2002 Grants for Biologically Integrated Farming Systems (BIFS)
Two Biologically Integrated Farming Systems (BIFS) projects were granted a total of $479,907 by UC SAREP for the 2002--2004 funding cycle. BIFS projects were chosen in winegrapes and dried plums (prunes). The winegrape project is a first-time recipient of a UC SAREP grant. The dried plum project was funded to continue the work begun in its previous funding cycle.
Dried Plums (Prunes) (1998-2004)
Gary Obenauf, Principal Investigator and Project Manager, California
Dried Plum Board, "California Dried Plum Board Integrated Prune Farming
Practices/BIFS": $180,000 over a three-year period.
The prune BIFS project is a part of the larger Integrated Prune Farming Practices Program working with 33 prune growers in 10 counties in the Sacramento and San Joaquin valleys. The project focuses on reducing the use of dormant season organophosphate pesticides, increasing orchard monitoring activities, and reducing applications of synthetic nitrogen fertilizers. The BIFS for prunes project utilizes extensive outreach, collaborating with the California Dried Plum Board (formerly the California Prune Board) for broad adoption of biologically integrated farming practices throughout the commodity.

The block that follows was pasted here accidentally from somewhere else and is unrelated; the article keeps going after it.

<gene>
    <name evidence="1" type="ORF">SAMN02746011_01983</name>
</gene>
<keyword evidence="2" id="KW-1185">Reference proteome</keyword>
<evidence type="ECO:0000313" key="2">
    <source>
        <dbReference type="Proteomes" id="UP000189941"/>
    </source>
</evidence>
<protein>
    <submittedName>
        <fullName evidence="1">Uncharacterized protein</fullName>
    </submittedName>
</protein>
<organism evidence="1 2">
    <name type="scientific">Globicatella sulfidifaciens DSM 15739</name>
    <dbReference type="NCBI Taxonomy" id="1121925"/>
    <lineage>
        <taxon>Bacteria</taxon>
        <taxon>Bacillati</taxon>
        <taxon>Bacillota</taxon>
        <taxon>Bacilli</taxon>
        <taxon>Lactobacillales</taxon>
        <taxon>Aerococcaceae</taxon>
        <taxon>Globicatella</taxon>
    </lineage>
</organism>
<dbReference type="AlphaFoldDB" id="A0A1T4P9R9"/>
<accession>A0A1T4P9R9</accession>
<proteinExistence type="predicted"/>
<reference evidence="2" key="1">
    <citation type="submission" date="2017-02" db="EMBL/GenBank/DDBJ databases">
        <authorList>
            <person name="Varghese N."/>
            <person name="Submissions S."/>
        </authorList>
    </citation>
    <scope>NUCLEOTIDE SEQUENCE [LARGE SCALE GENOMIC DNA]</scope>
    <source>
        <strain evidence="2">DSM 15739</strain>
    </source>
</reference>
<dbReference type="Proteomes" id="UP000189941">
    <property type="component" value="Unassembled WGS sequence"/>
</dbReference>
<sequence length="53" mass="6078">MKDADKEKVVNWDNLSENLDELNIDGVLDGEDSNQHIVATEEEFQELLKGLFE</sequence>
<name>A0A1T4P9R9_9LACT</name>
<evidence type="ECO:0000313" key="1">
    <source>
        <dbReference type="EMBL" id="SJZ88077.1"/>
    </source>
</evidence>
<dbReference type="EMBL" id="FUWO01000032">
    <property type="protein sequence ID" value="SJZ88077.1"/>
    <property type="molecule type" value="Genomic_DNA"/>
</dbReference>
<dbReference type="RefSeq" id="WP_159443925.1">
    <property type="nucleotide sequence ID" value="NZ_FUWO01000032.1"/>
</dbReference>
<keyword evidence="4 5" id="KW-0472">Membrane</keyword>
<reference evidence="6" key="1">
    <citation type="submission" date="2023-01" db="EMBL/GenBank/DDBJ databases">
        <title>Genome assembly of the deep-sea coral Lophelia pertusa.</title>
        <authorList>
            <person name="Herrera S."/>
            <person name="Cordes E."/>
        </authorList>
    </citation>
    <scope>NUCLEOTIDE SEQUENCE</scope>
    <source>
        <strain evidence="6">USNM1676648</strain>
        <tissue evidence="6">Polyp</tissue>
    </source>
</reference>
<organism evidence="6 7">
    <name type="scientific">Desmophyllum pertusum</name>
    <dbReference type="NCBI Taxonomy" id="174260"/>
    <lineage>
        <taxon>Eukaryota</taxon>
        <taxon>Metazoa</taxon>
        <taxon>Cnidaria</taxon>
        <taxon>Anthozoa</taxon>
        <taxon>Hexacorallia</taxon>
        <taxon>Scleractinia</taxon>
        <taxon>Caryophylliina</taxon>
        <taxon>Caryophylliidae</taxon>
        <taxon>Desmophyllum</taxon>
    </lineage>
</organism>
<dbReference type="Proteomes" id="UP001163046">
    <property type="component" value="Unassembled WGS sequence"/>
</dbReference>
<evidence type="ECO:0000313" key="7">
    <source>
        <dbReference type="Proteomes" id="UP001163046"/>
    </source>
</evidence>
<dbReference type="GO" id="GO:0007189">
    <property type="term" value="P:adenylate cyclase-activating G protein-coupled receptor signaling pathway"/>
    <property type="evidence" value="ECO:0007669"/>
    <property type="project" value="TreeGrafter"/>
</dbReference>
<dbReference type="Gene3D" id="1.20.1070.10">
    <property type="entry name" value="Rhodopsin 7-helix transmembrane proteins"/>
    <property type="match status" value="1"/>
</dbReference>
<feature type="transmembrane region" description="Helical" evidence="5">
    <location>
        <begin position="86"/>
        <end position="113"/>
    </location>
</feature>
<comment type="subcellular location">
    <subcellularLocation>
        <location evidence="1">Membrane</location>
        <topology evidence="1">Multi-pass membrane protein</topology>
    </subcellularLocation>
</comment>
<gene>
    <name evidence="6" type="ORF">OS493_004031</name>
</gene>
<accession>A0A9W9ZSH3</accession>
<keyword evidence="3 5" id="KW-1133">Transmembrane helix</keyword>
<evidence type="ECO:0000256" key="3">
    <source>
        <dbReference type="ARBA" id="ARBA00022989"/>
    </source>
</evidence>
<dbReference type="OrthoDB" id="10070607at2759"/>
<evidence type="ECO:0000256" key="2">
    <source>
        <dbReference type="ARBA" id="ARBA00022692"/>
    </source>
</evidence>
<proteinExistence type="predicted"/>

For more information, see: http://www.agresearch.nu/ipfp.htm
Kris O'Connor, Executive Director, Central Coast Vineyard Team (CCVT)
"Using the Positive Points System to Reduce Chemical Reliance in Vineyards":
$299,907 over a three-year period.
This project proposes to collect chemical use data to determine whether there is a correlation between a high score on the Positive Point System and reduced use of agricultural chemicals. The Positive Point System, developed by the Central Coast Vineyard Team, provides a point system for evaluating the extent of sustainable practices incorporated by a farm manager. A higher score indicates more environmentally friendly management. This project has strong grower support and represents a collaborative partnership of growers, wineries, farm advisors, researchers and consultants. The project has potential not only for chemical use reduction, but for compliance regarding eliminating off-site movement of soils and water.
For more information, see: www.vineyardteam.org